All in all, Hardy has special attention to woman issues, their positions in the society, their impacts to the lives of the men they love and their overall personal characteristics we can learn so much.
And by the way, if you dislike stories that end in gloomy, dark and bleak endings then I don’t think his works suit you best. Some of his stories are very depressing, but most of his end in, I call them as ‘realistic way of life that makes you viewing the plots as what human beings normally face in their life stories’.
George Eliot
Mary Ann Evans or popularly known as George Eliot will wow you with her complicated, brilliant way of putting her ideas into a book that hardly bores you. In her ‘Middlemarch’ you will be bedazzled with how she puts and weaves that many characters in the book so as they can relate to one another in such smooth ways.
Eliot’s works touch various subjects. While Hardy puts more focus on women, society and universal moral values, Eliot addresses issues, too, about corrupted religion, sibling relationship, family ties and even politic.
Her writing is very exquisite and deep. Unlike Hardy who prefers ending the fate of the characters in ‘realistic’ ways, Eliot still believes in happy ending, that those do good things completely deserve of enjoying joyful lives.
Jane Austen
Reading Jane Austen’s books is refreshing, silly yet are full of self-mockery. You will laugh at the characters’ behaviors in the novels but at the same time you will like look at yourself at the mirror.
Austen’s works are identified with match-making, dances and parties. You will seem associate them with trivial issues but actually those are the keys of her best works. Because from that social occasions, one can learn into another’s traits, overhears rumors and such. I call Austen’s works are amazing because she takes small things through which she actually voices her criticisms about people at the time the novels are produced.

Three universal values that make ‘Middlemarch’ enduring work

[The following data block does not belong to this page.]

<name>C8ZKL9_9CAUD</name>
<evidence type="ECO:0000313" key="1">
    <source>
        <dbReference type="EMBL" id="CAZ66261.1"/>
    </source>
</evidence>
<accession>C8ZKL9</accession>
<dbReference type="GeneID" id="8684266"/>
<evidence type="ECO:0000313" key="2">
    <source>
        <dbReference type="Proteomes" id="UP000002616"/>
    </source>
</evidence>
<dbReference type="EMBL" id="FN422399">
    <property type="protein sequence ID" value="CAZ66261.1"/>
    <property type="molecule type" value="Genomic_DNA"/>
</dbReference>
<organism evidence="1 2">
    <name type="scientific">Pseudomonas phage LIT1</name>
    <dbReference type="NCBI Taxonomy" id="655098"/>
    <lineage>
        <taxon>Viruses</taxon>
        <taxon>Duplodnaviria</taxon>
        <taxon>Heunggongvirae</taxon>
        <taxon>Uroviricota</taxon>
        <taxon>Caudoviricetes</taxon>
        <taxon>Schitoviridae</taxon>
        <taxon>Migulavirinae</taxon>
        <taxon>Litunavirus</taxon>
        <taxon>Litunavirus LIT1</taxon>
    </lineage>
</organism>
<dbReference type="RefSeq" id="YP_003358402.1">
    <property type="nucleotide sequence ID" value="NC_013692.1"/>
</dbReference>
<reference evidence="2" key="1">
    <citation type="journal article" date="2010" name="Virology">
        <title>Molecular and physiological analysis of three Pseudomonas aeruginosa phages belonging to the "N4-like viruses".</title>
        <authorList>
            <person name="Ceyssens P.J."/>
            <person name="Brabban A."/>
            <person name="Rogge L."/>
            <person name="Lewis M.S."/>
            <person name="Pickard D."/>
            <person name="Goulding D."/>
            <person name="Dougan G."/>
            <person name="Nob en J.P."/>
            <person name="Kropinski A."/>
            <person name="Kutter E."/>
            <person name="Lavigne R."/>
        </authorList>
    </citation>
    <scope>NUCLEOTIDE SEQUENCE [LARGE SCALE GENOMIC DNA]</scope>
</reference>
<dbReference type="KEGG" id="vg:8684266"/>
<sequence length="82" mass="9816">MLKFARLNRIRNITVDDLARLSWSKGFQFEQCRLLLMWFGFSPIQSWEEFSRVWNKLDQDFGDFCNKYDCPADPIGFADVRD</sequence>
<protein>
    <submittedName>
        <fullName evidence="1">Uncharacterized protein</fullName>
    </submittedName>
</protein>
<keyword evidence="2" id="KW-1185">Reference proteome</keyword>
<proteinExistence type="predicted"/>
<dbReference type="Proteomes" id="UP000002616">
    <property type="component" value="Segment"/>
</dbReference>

I am so glad that I don’t throw ‘Middlemarch’ away during eight years I immerse myself in other titles. I suddenly want to read the masterpiece after I stumble upon an article about minimalism. The article cites the book so I take it again after two failed attempts and I enjoy reading it very much.
It takes almost two months to complete reading it. The period which I think is kind of short given the almost 700 pages it runs. Throughout the reading process, as I write in previous posts, I can’t help being bedazzled by George Eliot’s story technique, her brilliant ways of giving a life to each of its character, describing the places and emotions, and finally guiding readers to gain so many lessons for the sake of their own interests. The book is full of many life lessons. What makes it sticks into the hearts of so many people is that it doesn’t preach, it doesn’t instruct to do or don’t do specific things.
In fact, Eliot portrays memorable characters that you may find yourself part of their overall traits. If you are a social person, you can be like Dorothea or Caleb Garth. If you find yourself love learning you can look at Edward Casaubon. If you are very easy going person, then may be Will Ladislaw suits you best.
Each and every character in the book carries problems. Eliot mentions their ways of handling the problems according to their given traits and perspectives in such beautiful ways. Hence, readers can embrace many knowledge and even put their feet in the characters’ shoes. With the strong characters in the book herewith I share with you my friends, three values about life that make the book remains so profound. And for me, I can learn a lot and apply them in my personal life:
1. You don’t have to save the world to consider yourself a worthy human being.
It’s completely fine if you have certain mission in your life, be it being a humanitarian worker, beneficial technology inventor, international public speaker/motivator etc. Modern world seems require us to attain specific things or goals in life then show them to the world. For instance, certificates to prove something or meeting important people in your chosen fields. Then you will expect ‘likes’, ‘loves’ and bunch of comments to affirm that you are a ‘successful’ human being. It’s good if you can be one of the people but what if you aren’t?
If you find yourself questioning this sort of thing then Dorothea and Tertius are very good examples you can look at. Both are very kind, idealistic people, who want to contribute a lot of things to the society. Dorothea’s preliminary goal is providing homes for poor people at cheap cost while Tertius’s wish is taking care sick people while enhancing his medical skills in a hospital. As such, he works with Mr. Bulstrode whom he actually dislikes.
But life doesn’t go according to their plans. Their responses are what make the two living happy or unhappy one.
2. It takes years to build a good reputation and only seconds to destroy it

The case of Mr. Buldstrode serves special thing to review. Though he is considered by some, including by his relative, as a cold, wicked person, I am still surprised learning about his past via Raffles. That is why public scorns at him when they know when he gets his wealth and what he does with Raffles in his last days even though he doesn’t kill him.

But rumors and gossips are very deadly. They don’t care anymore about the money the banker puts for the public cause because they immediately consider his deed serves like ‘a money laundry’ for the bad things he does in the past.